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Caroli A.,LENITEM Laboratory of Epidemiology | Caroli A.,Mario Negri Institute for Pharmacological Research | Lorenzi M.,LENITEM Laboratory of Epidemiology | Geroldi C.,LENITEM Laboratory of Epidemiology | And 7 more authors.
Dementia and Geriatric Cognitive Disorders | Year: 2010

Background/Aims: The aim of this study was to map metabolic compensation and depression in Alzheimer's disease (AD) on a voxel-by-voxel basis. Methods: Twenty-one healthy elderly subjects and 25 AD patients underwent cerebral MR and FDG-PET imaging. All images were processed with SPM2, and whole-brain gray matter (GM) atrophy and hypometabolism maps were computed. Metabolic compensation and depression were assessed using Biological Parametric Mapping software. Results: GM atrophy and hypometabolism mapped to similar regions, with varying degrees of severity. Significant metabolic compensation was found in the amygdala, while exceeding hypometabolism was mainly located in the posterior cingulate cortex. Conclusion: Metabolic depression can be due to both distant effects of atrophy and to additional hypometabolism-inducing factors, such as amyloid deposition. Conversely, metabolic compensation could reflect spared synaptic plasticity of the surviving neurons. The investigation of the metabolic compensation mechanism could help in the comprehension of the AD underlying pathology. Copyright © 2010 S. Karger AG, Basel.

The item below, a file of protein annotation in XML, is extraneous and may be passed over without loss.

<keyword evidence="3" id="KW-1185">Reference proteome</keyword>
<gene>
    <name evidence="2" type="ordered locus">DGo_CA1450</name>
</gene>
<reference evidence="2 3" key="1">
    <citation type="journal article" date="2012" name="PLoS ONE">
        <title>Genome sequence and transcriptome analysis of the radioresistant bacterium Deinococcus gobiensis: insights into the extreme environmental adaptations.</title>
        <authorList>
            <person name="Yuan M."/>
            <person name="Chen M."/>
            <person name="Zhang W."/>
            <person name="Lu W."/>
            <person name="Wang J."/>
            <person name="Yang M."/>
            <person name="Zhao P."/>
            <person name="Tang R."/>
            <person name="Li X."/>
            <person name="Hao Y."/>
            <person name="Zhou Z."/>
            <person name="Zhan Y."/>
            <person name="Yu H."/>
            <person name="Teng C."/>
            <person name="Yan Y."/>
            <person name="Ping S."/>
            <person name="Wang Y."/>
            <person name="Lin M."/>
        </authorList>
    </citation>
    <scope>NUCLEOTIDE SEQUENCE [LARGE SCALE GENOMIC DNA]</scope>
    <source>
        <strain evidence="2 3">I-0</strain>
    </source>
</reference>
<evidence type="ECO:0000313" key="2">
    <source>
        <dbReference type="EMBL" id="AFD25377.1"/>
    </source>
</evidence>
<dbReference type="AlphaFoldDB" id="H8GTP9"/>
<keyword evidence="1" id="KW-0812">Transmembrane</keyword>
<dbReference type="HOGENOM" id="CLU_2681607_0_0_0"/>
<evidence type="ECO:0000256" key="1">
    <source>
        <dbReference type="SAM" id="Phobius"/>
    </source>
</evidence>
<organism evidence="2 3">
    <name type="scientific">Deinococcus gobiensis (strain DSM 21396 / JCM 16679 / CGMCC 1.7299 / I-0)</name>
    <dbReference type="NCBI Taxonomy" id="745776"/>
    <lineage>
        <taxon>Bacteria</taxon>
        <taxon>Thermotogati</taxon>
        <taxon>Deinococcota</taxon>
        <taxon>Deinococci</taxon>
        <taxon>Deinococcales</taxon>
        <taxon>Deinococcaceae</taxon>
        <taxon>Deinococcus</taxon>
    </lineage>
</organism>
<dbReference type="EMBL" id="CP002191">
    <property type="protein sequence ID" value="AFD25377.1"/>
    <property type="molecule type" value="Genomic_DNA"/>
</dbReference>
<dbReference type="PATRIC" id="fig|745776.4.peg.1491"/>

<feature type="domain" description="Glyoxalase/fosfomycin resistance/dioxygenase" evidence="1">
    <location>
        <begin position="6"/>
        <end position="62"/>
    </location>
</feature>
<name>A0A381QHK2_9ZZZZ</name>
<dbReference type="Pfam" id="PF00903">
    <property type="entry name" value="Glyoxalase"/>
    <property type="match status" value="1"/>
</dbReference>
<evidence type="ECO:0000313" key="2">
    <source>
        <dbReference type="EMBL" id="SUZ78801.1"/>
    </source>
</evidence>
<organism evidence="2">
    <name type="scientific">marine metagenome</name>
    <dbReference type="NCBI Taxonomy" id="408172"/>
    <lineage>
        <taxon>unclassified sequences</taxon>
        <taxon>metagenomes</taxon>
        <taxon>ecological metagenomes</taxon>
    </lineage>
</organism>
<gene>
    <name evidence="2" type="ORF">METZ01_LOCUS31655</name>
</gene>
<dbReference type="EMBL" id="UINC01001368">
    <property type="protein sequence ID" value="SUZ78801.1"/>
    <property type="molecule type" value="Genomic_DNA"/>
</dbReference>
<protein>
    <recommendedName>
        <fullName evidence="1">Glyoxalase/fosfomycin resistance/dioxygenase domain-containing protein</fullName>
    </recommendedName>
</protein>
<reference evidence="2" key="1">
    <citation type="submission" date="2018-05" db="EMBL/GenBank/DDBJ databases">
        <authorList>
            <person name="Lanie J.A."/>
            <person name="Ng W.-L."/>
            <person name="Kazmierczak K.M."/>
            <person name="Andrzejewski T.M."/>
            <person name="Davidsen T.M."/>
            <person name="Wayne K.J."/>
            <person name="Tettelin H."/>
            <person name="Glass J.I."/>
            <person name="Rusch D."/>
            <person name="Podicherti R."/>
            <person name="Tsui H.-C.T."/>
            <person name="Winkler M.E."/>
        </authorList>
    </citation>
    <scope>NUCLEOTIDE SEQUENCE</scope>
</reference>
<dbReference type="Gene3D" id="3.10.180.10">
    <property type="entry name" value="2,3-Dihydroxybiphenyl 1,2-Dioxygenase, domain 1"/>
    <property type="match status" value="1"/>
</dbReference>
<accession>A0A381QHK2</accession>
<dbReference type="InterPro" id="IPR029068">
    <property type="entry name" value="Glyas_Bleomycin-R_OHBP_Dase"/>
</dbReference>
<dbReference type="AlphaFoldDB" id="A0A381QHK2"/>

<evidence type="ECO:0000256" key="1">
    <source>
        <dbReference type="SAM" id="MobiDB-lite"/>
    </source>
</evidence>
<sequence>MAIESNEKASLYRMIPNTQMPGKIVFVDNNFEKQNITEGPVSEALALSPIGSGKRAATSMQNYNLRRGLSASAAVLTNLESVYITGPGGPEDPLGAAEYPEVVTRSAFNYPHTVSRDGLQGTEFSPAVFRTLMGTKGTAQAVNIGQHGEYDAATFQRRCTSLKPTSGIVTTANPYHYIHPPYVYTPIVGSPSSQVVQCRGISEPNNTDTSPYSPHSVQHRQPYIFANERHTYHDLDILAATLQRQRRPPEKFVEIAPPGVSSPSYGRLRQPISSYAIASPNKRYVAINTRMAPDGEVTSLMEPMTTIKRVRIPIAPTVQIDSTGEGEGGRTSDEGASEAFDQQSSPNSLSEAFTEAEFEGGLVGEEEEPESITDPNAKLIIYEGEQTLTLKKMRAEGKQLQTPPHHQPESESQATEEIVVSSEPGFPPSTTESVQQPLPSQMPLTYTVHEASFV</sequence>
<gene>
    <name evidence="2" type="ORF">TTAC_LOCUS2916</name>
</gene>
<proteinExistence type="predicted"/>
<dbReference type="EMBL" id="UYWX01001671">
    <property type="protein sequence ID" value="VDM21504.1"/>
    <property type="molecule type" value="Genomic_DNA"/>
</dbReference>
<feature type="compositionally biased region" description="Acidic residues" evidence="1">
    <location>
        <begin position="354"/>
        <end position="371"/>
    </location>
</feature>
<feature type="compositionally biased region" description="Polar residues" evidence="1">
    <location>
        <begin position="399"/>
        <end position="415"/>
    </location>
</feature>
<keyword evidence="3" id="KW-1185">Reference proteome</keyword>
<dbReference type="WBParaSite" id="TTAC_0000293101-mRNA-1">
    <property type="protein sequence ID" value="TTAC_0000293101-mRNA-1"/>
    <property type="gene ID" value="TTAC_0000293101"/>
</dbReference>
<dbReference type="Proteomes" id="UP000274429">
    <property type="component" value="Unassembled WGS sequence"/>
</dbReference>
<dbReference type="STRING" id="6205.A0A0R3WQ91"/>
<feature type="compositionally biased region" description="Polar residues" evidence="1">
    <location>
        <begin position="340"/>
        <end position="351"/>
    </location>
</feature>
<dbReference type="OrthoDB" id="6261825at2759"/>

Ruzzoli M.,University of Verona | Marzi C.A.,University of Verona | Miniussi C.,Cognitive Neuroscience Section | Miniussi C.,University of Brescia
Journal of Neurophysiology | Year: 2010

Transcranial magnetic stimulation (TMS) is a technique used to study perceptual, motor, and cognitive functions in the human brain. Its effects have been likened to a "virtual brain lesion," but a direct test of this assumption is lacking. To verify this hypothesis, we measured psychophysically the interaction between the neural activity induced by a visual motion-direction discrimination task and that induced by TMS. The visual stimulus featured two elements: a visual signal (dots that moved coherently in one direction) and visual noise (dots that moved randomly in many directions). Three hypotheses were tested to explain the impairment in performance as a result of TMS: 1) a decrease in signal strength; 2) an induction of randomly distributed neural noise with an accompanying decrement in system sensitivity; and 3) a suppression of relevant information processing and addition of neural noise. We provide evidence in favor of the second hypothesis by showing that TMS basically acts by adding neural noise to the perceptual process. Copyright © 2010 The American Physiological Society.

Abrahamyan A.,University of Sydney | Clifford C.W.G.,University of Sydney | Ruzzoli M.,Cognitive Neuroscience Section | Phillips D.,The Magstim Company Ltd | And 2 more authors.
PLoS ONE | Year: 2011